Airports are fascinating places to while away a few hours except for one thing. They are like a seat at a window unto the world and its people. I must admit I am a people watcher.
That one black cloud in the airline skies ? It is the security check. One knows it is necessary, and helps one to feel secure in your fellow passengers too, but I feel anything but secure as I stand in that line up. Where is my cellphone? How fast can I get it, my laptop, my shoes , my coat, and my make up out and into that tray without making the person behind me sigh in impatience? All while holding my passport and boarding pass. I now take NO measures:
- No laced shoes
- No wedgie shoes (they may have metal arch supports)
- No clunky metal jewelry
- No belts, especially those with clunky buckles
- No keys (it’s easier to stage a break-in when you return home)
- No Otrivin ( Kow’s of course) in your little plastic resealable bag of makeup, because it leaks (believe me on this one).
Minor inconveniences, you say?
Yes, they are. But somehow against all laws of averages, who is it that always gets singled out for the pat down? Or put in the body scanning machine? And gets taken away to the little room for a further screening? Me. Kow just shakes his head, and laughs.
Now I am not a terrorist, nor a mule, so it shouldn’t bother me. But perhaps I have read too much over the years and have an over active imagination… what if someone planted something on me and I am unjustly accused? My mind goes to those novels based on what must be one of the “seven plots” used by a few (shall remain unnamed) popular authors. So innocent as I may be, can you see how the security line strikes terror to my heart?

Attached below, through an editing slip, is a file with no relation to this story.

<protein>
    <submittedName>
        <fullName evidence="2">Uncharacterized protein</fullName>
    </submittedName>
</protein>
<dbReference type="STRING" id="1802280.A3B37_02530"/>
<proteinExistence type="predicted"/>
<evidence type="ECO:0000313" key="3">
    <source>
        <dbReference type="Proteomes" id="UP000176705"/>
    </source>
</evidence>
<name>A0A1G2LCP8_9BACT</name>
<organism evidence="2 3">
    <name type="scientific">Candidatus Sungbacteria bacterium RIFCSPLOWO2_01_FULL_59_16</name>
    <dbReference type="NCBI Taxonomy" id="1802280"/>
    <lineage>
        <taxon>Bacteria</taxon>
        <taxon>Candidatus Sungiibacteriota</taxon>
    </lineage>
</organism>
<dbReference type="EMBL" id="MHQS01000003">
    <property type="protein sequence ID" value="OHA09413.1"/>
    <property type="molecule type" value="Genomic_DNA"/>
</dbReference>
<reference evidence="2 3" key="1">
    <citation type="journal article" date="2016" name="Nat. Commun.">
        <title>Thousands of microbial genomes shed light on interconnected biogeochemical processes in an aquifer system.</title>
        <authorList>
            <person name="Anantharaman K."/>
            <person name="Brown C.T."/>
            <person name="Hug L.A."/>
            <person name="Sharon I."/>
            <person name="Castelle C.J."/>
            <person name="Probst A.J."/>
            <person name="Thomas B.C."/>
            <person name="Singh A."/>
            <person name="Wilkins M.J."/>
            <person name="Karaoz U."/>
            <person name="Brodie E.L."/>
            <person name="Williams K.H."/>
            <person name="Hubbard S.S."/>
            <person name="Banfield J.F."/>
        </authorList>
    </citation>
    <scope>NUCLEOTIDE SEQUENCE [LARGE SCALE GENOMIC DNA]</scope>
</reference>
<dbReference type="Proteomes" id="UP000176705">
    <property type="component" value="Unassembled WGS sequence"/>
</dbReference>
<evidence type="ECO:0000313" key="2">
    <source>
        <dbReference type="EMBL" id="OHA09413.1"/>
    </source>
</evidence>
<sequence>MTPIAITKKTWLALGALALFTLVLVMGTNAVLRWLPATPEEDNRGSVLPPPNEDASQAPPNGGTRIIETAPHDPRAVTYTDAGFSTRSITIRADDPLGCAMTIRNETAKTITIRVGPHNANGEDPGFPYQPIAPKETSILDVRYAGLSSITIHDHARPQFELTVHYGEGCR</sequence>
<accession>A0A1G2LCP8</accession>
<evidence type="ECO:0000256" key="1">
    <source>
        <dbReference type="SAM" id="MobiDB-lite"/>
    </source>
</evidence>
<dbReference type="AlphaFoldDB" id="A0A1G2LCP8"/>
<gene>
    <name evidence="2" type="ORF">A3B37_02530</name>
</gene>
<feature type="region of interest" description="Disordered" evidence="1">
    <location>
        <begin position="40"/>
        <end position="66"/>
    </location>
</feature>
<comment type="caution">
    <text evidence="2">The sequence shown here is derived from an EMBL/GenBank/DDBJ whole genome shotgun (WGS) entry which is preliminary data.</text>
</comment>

For any of you who have escaped the “little room” scene, you are escorted by two security persons (in my case female) to a small private office and patted down all over again ( and I don’t mean the second time all over again), asked to sit down and show the bottoms of your feet ( may not be pretty at this point after having walked barefoot through security and to the room) and submit them to being rubbed down. My mind races at this point. What if there are banned substances on the floor that I walked on? I imagine a suited businessman remembering the little bag of cocaine in his pocket as he approaches the table of trays and furtively emptying it over the floor, all the while pretending to brush off his little cat Snowball’s hair as he complains and smiles apologetically to the person behind him. Back to reality. One guard performs all this armed (handed?) with plastic gloves while the other watches looking bored. You then wait until the gloves are whisked away to be tested. Arghhhh! The guards are skilled in the art of deadpan expressions. Suddenly you are free to go. But the wait seemed like an eternity.
My original concern after a bout with breast cancer a decade ago was that perhaps I should not travel wearing my prosthesis as I would not want it to be destroyed during one of these ultra security exams ( the darn things cost mucho money ) but apparently, it is not what triggers the“ OK let’s do this one”decision, as it is entirely ignored in the process. (if it is not ignored next time, I will know someone somewhere in airport security reads this blog.) So, as I look like any normal middle aged Cha Cha (no grannies need apply), I must blame Luck as in being the nth passenger that is checked routinely.
I should perhaps buy more lottery tickets.